MLB Explained

MLB Explained

The Major Leagues, also known as Major League Baseball (in English Major League Baseball or MLB according to abbreviationfinder) are the highest level professional baseball leagues in the world. Currently the MLB has 30 teams divided into the National League and the American League, founded in 1901 and 1876 respectively. The league champions meet in the World Series in the best of seven games.

Originally the two leagues were separate legal entities. In 2000 the two leagues legally merged into the MLB. The MLB commissioner is the chief executive officer of MLB.


This term primarily refers to the entity that operates the two major leagues in the United States and one team from Canada, the National League and the American League, through a common organizational structure that has existed since 1903.

The American League is distinguished from the National League in that the designated hitter rule is used. In National League games the pitcher is usually the ninth batter.

During World Series games, the use of this distinction depends on where the game is played. For example, if the game is played at Yankee Stadium, the rules of the American League take effect because the team that plays in said stadium is from this league.

Teams and game schedule

There are a total of 30 teams in the two leagues: In the 2013 season it was established that the Houston Astros team would become part of the American League, so out of 16 teams in the National League and 14 in the American League, things will now be evened out with 15 teams in each of the Leagues.

Each consists of three divisions, grouped by geographic location and named “East”, “Central” and “West”. A season normally lasts from April to September.

Each team plays 162 regular season games. This duration was established in 1961.

From 1898 to 1960, 154 matches were played. Games were played between teams from the same league. In 1997, Major League Baseball introduced interleague play.


Once the regular season is over, the first three places in each division per league (6 teams) and the occupants of the “wild card”, that is, the 2 best second places per league, automatically advance to the playoff round (8 teams).


american league

american league
Division Team Foundation City/Area Stadium Opening Ability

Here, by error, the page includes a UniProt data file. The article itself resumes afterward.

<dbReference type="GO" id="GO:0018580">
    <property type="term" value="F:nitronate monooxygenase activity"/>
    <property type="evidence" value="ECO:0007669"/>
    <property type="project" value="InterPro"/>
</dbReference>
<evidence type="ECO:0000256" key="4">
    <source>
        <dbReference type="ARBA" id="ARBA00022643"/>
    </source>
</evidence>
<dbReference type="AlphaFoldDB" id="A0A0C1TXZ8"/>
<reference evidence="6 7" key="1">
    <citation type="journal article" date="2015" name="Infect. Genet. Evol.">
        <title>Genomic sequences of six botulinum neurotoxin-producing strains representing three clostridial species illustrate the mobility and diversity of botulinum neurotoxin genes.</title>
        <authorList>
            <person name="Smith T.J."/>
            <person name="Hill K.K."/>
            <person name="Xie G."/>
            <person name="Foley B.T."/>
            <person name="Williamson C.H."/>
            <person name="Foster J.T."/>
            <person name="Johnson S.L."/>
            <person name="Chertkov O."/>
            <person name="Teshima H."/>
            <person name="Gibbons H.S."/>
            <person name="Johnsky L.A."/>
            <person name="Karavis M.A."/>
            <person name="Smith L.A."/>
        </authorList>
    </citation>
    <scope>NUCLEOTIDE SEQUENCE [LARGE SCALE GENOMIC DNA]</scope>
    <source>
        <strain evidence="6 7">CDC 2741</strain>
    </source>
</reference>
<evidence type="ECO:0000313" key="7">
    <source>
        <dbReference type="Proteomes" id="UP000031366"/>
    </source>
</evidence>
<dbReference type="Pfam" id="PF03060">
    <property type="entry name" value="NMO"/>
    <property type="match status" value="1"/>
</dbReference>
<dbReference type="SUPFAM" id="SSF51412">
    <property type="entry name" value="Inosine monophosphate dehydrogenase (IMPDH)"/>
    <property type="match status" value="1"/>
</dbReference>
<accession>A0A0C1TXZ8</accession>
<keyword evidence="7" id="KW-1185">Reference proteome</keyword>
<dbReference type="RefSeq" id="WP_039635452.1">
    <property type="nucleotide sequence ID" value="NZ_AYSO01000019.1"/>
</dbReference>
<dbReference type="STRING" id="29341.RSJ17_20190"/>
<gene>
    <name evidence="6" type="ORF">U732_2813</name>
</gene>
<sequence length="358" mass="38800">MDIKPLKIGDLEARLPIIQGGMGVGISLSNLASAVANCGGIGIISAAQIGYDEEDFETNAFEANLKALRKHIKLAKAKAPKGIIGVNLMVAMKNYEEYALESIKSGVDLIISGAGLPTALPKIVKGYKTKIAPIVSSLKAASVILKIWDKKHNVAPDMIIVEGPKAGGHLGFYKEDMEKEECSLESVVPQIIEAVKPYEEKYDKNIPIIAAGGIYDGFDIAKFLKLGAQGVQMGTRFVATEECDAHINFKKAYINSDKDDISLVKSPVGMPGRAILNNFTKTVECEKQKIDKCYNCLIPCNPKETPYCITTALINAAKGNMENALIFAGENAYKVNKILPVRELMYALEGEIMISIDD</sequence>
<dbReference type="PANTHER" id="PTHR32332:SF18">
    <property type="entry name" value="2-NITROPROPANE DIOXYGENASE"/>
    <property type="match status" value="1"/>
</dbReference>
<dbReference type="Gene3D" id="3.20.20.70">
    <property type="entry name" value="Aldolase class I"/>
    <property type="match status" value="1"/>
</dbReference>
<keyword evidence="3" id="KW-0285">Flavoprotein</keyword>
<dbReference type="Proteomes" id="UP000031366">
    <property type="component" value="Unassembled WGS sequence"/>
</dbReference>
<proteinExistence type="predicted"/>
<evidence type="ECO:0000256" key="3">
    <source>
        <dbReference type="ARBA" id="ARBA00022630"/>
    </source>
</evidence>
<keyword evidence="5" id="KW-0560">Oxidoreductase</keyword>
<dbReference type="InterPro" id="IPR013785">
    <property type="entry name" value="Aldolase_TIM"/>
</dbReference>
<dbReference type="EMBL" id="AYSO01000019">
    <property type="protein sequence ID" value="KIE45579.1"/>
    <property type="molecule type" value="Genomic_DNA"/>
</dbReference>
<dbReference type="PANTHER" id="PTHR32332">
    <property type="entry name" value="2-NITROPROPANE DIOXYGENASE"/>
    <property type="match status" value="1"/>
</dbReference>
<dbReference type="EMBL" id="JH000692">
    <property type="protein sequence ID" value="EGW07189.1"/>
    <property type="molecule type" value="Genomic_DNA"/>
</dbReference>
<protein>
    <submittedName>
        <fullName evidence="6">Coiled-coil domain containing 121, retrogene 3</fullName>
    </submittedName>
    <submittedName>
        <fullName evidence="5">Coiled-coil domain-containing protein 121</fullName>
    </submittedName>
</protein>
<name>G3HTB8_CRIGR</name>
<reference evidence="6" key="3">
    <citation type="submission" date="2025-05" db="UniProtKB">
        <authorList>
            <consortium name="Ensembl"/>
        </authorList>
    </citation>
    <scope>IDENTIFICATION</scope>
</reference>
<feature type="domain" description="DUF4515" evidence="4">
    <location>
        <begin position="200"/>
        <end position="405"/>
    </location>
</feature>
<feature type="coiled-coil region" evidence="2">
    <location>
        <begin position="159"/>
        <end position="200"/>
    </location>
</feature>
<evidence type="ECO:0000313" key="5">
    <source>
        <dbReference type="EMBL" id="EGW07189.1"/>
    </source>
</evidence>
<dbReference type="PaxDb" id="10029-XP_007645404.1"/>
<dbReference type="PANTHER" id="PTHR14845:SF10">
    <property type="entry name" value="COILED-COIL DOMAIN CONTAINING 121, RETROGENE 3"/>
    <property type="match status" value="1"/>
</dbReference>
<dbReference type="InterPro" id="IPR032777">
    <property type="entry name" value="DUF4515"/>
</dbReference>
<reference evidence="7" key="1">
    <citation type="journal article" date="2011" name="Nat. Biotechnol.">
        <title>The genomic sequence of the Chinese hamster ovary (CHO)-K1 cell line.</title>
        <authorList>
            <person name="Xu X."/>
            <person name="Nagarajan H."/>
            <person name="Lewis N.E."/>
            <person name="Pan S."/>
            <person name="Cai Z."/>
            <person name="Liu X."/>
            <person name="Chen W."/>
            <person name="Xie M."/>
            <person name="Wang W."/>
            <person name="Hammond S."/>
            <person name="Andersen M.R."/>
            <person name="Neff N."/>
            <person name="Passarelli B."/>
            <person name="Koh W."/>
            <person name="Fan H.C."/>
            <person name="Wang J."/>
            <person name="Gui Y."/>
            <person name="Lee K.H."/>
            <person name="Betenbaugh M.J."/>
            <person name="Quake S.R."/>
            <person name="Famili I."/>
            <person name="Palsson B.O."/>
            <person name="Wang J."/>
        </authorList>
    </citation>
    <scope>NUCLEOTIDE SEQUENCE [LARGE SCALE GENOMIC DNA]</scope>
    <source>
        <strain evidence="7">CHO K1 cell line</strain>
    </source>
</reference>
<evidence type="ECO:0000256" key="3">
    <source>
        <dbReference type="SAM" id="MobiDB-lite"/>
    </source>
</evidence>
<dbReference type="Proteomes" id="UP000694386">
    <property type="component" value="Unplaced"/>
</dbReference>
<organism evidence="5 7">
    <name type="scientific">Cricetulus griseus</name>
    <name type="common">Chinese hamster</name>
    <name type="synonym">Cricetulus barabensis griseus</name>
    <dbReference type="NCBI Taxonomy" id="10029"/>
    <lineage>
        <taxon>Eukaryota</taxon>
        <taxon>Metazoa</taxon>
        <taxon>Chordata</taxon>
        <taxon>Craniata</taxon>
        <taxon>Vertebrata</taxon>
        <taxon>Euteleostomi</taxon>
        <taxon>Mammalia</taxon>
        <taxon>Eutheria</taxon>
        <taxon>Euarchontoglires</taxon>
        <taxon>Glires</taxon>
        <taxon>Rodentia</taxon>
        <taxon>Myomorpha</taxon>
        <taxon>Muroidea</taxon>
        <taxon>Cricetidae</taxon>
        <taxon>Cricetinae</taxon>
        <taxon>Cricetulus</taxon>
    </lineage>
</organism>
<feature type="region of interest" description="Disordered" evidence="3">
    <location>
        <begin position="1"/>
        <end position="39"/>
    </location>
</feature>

East Baltimore Orioles 1901 Baltimore, Maryland Oriole Park at Camden Yards 1992 48,876
Boston Red Sox 1901 Boston, Massachusetts fenway park 1912 39,928
new york yankees 1901 Bronx, New York (New York) yankee stadium 2009 52,235
Tampa Bay Rays 1998 Saint Petersburg, Florida (Tampa Bay Area) Tropicana Field 1990 38,437
Toronto Blue Jays 1977 Toronto, Ontario, Canada Rogers Center 1989 50,516
Central Chicago White Sox 1901 Chicago, Ill. U.S. Cellular Field 1991 40,615
Cleveland Indians 1901 Cleveland, Ohio ProgressiveField 1994 43,345
Detroit Tigers 1901 Detroit, Michigan Comerica Park 2000 41,070
Kansas City Royals 1969 Kansas City, Missouri Kauffman Stadium 1973 40,793
minnesota twins 1901 Minneapolis, Minn. Target Field 2010 40,000
West Los Angeles Angels 1961 Anaheim, California Angel Stadium of Anaheim 1966 45,050
Oakland Athletics 1901 Oakland, Calif. Coliseum 1966 34,077
Seattle Mariners 1977 Seattle, Washington Safeco Field 1999 47,116
Texas Rangers 1961 Arlington, Texas (Dallas area) Rangers Ballpark in Arlington 1994 49,115

National League

National League
Division Team Foundation City/Area Stadium Opening Ability
East Atlanta Braves 1876 Atlanta, Ga. TurnerField 1997 50,091
Miami Marlins 1993 Miami Gardens, Florida (Miami Area) marlin park 2012 36,742
New York Mets 1962 Flushing, New York (New York) Citi Field 2009 41,800
Philadelphia Phillies 1883 Philadelphia, Pennsylvania Citizens Bank Park 2004 43,647
Washington Nationals 1969 Washington D.C. nationals park 2008 41,222
Central Chicago Cubs 1876 Chicago, Ill. Wrigley Field 1914 41,160
Cincinnati Reds 1882 Cincinnati, Ohio Great American Ball Park 2003 42,059
Houston Astros 1962 Houston, Texas Minute Maid Park 2000 40,950
Milwaukee Brewers 1969 Milwaukee, Wisconsin Miller Park 2001 41,900
Pittsburgh Pirates 1882 Pittsburgh, Pennsylvania PNC Park 2001 38,496
St.Louis Cardinals 1882 Saint Louis, Missouri Busch Stadium 2006 43,975
West Arizona Diamondbacks 1998 Phoenix, Arizona Chase Field 1998 49,033
Colorado Rockies 1993 Denver, Colo. Coors Field nineteen ninety five 50,445
Los Angeles Dodgers 1890 Los Angeles California Dodger Stadium 1962 56,000
San Diego Padres 1969 San Diego, California Petco Park 2004 42,445
San Francisco Giants 1883 San francisco California AT&T Park 2000 41,503

Game of stars

The first days of July mark the middle of the season (81 games), during which there is a three-day break and the All-Star Game is played . This game is played between National League players grouped in a single team against American League players similarly arranged. The League that wins this game will have a locality advantage for the World Series, that is, in the World Series the franchise that belongs to the winning team of the ALL-STAR GAME (Star Games) will be local at the beginning.

In the All-Star Game, the designated hitter will always be used, the difference lies in the way the designated hitter is chosen.

Since 2000 the two leagues have been legally separated and are thus two distinct entities that function from the direction of the MLB commissioner’s office. The Major League Baseball season generally runs from the month of April through October.

Latin American players in the Major Leagues

For many authors, the first Latino in the Major Leagues was the Cuban Esteban Bellán, who played in the now defunct National Association league from 1871 to 1873.

The second Latino in the Major Leagues was Colombian Luis Castro, who played in 1902 for the Philadelphia Athletics. Since then the number of Latin Americans has continued to grow steadily.